Teemu Lyytikainen and Janne Tukiainen (VATT): Voters are Rational. Giri Parameswaran (Haverford): Misinformed Voters and the Politics of the Slippery Slope. Adrian Miroiu (SNSPA): Experiments in Political Science: The Case of the Voting Rules. Eric A. Posner and E. Glen Weyl (Chicago): Voting Squared: Quadratic Voting in Democratic Politics. Michael D. Martinez (Florida): The Resurgent American Voter, 1996-2012. Guy-Uriel E. Charles (Duke) and Luis E. Fuentes-Rohwer (Indiana): State's Rights, Last Rites, and Voting Rights; and The Voting Rights Act in Winter: The Death of a Superstatute. Keith G. Bentele and Erin E. O'Briena (UMass): Jim Crow 2.0? Why States Consider and Adopt Restrictive Voter Access Policies (and more: “factors tied to voting restriction bills are ‘basically all racial’”). Geoff Kennedy reviews Wrestling with Democracy: Voting Systems as Politics in the Twentieth-Century West by Dennis Pilon. The first chapter from Who Votes Now? Demographics, Issues, Inequality, and Turnout in the United States by Jan E. Leighley and Jonathan Nagler. Americans want to fire their congressmen — here’s why they won’t. On the face of it: Maria Konnikova on the psychology of electability. The IRS moves to limit dark money, but enforcement still a question. Seth Masket on what to do about campaign finance: Unlimited political contributions are the new reality — once we accept that maybe we can start to figure out the complicated relationship between money and politics. Eyes on the courts: Richard Hansen on why 2014 will be pivotal for voting rights.


Anca Gheaus (Sheffield): Could There Ever Be a Duty to Have Children? William Mazzarella (Chicago): Totalitarian Tears: Does the Crowd Really Mean It? From TNR, the filibuster does not protect minority interests and other reasons to reject supermajority requirements: Adrian Vermeule reviews Counting the Many: The Origins and Limits of Supermajority Rule by Melissa Schwartzberg; and John Judis on how big monopolies are now free to ruin the Internet: The terrible consequences of a court's FCC ruling (and more). When youth ruled the earth: Many paleoanthropologists believe that for most of history it is young people who were in charge. The conspiracy spending bill: Alex Pareene on how Congress is broken in part because many of its members listen to, and believe, crazy people. “We’re all-in, and we’re happy we are”: Chief executives for some of the country's biggest insurers are upbeat about Obamacare's future, despite the health law's troubled rollout (and more). The Clintons keep a favor file of saints and sinners: An excerpt from HRC: State Secrets and the Rebirth of Hillary Clinton by Jonathan Allen and Amie Parnes. From The North Star, Mark Fisher on exiting the Vampire Castle; and from the Vampire Castle to Duck Dynasty: Michael Rectenwald on the ideals of identity politics and how it functions. Each day 19,000 children die from preventable, poverty-related causes; for the vast majority of these children, their early death means that they will never have the chance to take up smoking.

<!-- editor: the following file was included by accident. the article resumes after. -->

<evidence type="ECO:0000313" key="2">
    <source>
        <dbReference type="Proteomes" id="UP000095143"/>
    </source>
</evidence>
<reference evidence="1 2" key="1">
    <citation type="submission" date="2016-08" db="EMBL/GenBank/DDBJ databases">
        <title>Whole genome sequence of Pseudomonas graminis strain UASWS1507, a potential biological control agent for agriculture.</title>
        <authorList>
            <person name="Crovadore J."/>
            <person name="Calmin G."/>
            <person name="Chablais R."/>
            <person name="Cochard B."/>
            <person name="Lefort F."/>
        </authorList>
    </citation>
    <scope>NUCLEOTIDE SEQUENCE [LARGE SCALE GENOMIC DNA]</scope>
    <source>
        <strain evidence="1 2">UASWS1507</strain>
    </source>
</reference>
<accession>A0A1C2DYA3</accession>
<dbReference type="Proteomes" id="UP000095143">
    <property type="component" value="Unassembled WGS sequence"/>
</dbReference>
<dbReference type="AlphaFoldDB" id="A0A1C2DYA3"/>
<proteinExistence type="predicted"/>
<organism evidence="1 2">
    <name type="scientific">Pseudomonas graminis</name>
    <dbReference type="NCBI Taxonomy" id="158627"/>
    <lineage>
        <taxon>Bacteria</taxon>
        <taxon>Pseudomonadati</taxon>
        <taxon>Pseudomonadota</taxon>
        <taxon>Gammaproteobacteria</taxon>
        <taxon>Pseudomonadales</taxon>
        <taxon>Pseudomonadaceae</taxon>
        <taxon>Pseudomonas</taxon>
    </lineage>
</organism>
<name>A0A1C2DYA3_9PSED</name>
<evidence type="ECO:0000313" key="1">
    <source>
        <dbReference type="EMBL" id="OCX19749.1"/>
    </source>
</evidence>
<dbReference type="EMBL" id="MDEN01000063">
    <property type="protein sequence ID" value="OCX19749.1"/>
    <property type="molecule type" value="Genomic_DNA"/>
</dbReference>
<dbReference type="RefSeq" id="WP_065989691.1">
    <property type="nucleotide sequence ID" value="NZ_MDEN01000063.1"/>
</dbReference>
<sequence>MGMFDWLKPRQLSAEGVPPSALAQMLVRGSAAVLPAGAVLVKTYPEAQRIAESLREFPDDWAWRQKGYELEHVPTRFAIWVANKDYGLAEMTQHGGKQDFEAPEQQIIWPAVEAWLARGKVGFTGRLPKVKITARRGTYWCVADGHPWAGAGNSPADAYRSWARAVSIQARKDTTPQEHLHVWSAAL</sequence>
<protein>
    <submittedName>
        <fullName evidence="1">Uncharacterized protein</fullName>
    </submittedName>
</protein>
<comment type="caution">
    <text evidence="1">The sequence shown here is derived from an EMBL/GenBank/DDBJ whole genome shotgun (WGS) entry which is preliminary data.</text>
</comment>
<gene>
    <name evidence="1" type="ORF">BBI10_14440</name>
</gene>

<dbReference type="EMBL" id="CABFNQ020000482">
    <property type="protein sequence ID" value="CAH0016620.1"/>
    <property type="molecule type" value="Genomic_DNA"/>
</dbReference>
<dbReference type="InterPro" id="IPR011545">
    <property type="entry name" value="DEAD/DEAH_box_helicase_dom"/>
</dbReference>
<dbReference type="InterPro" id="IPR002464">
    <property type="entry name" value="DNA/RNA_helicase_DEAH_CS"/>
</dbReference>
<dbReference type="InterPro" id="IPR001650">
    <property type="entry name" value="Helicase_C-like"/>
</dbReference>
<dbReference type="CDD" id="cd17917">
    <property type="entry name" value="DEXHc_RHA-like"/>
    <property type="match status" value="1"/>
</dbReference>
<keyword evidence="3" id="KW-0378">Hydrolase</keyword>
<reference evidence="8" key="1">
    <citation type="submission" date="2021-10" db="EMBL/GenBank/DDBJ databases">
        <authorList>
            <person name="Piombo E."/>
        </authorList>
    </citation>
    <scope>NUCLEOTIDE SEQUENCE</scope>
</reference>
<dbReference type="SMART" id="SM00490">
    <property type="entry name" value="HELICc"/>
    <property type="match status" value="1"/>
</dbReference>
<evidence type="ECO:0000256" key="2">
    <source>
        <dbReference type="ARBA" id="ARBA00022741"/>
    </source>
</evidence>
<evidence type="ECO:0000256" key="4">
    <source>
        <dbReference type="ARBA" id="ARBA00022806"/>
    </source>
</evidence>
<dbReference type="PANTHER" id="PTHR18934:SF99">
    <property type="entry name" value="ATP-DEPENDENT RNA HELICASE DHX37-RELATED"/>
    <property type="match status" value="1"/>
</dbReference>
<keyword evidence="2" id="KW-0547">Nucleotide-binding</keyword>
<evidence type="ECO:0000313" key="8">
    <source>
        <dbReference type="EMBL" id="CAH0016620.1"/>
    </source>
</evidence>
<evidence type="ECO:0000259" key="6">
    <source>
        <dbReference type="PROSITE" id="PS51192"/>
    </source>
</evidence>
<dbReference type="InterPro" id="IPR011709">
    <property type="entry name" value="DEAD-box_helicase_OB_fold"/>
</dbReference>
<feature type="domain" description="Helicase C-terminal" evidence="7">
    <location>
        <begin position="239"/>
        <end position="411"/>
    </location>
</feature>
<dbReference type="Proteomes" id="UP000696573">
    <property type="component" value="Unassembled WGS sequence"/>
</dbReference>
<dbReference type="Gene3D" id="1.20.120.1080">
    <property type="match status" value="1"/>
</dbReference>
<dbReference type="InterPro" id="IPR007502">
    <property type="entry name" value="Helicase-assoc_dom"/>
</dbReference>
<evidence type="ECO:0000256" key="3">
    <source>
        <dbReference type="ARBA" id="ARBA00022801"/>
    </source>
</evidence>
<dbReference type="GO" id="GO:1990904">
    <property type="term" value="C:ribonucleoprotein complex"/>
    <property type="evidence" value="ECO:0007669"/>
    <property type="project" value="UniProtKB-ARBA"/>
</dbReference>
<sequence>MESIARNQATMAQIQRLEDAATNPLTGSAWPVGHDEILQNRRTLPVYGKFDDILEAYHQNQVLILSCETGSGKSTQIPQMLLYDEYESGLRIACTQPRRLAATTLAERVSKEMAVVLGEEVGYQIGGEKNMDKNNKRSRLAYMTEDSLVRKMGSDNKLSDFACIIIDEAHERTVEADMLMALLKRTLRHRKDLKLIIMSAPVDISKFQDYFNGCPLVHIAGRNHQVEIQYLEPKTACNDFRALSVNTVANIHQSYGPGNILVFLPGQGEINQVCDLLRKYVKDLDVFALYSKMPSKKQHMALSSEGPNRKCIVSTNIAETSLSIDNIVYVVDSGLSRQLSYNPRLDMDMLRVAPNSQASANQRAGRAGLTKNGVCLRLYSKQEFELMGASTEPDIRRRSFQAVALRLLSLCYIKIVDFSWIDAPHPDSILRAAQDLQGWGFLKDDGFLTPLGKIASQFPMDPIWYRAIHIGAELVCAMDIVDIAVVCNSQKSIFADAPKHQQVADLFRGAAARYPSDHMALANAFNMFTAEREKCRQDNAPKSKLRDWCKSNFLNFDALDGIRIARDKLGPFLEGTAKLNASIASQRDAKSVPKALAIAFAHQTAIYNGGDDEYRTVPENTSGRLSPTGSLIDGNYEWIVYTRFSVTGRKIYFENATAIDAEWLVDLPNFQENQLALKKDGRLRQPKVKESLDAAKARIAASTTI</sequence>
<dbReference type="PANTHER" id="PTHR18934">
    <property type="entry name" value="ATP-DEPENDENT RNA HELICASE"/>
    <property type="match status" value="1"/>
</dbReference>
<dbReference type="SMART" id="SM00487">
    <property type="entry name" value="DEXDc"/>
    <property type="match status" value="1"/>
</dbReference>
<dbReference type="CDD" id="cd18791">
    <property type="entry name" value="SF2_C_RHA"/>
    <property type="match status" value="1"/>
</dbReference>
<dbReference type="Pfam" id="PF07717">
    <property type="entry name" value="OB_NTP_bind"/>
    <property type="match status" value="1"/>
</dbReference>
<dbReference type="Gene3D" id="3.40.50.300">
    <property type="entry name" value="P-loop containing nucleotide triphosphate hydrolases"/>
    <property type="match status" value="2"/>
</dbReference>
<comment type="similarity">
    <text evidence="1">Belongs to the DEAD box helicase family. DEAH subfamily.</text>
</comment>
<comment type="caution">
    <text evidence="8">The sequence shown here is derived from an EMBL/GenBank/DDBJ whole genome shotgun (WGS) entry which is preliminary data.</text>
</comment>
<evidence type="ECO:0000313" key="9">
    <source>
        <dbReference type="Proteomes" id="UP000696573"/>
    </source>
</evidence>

The inaugural issue of the Journal of Analytic Theology is out, including William J. Abraham (SMU): Turning Philosophical Water into Theological Wine (and a response by Marc Cortez and a reply by Abraham); and Eleonore Stump (SLU): Athens and Jerusalem: The Relationship of Philosophy and Theology. From Themelios, Michael J. Ovey (Oak Hill): From Moral Majority to Evil Disbelievers: Coming Clean about Christian Atheism; and Gerald R. McDermott (Roanoke): Will All Be Saved? Jennie Cain reviews Dialogues between Faith and Reason: The Death and Return of God in Modern German Thought by John H. Smith. James G. Murphy reviews The Golden Cord: A Short Book on the Secular and the Sacred by Charles Taliaferro. George Scialabba reviews Is God Happy? Selected Essays by Leszek Kolakowski. James V. Schall on what is impossible to God. Tara Isabella Burton on why you should study the lost liberal art of theology, even if you don't believe in God. Helen De Cruz on her qualitative study of attitudes and religious motivations of philosophers of religion. R.R. Reno on the Christian intellectual. When religion had a mind: Peter E. Gordon reviews Philosophical Religions from Plato to Spinoza: Reason, Religion, and Autonomy by Carlos Fraenkel. God’s existence theorem is correct: Two mathematicians formalized the work of Kurt Godel. Alan Jacobs reviews Unapologetic: Why, Despite Everything, Christianity Can Still Make Surprising Emotional Sense by Francis Spufford.

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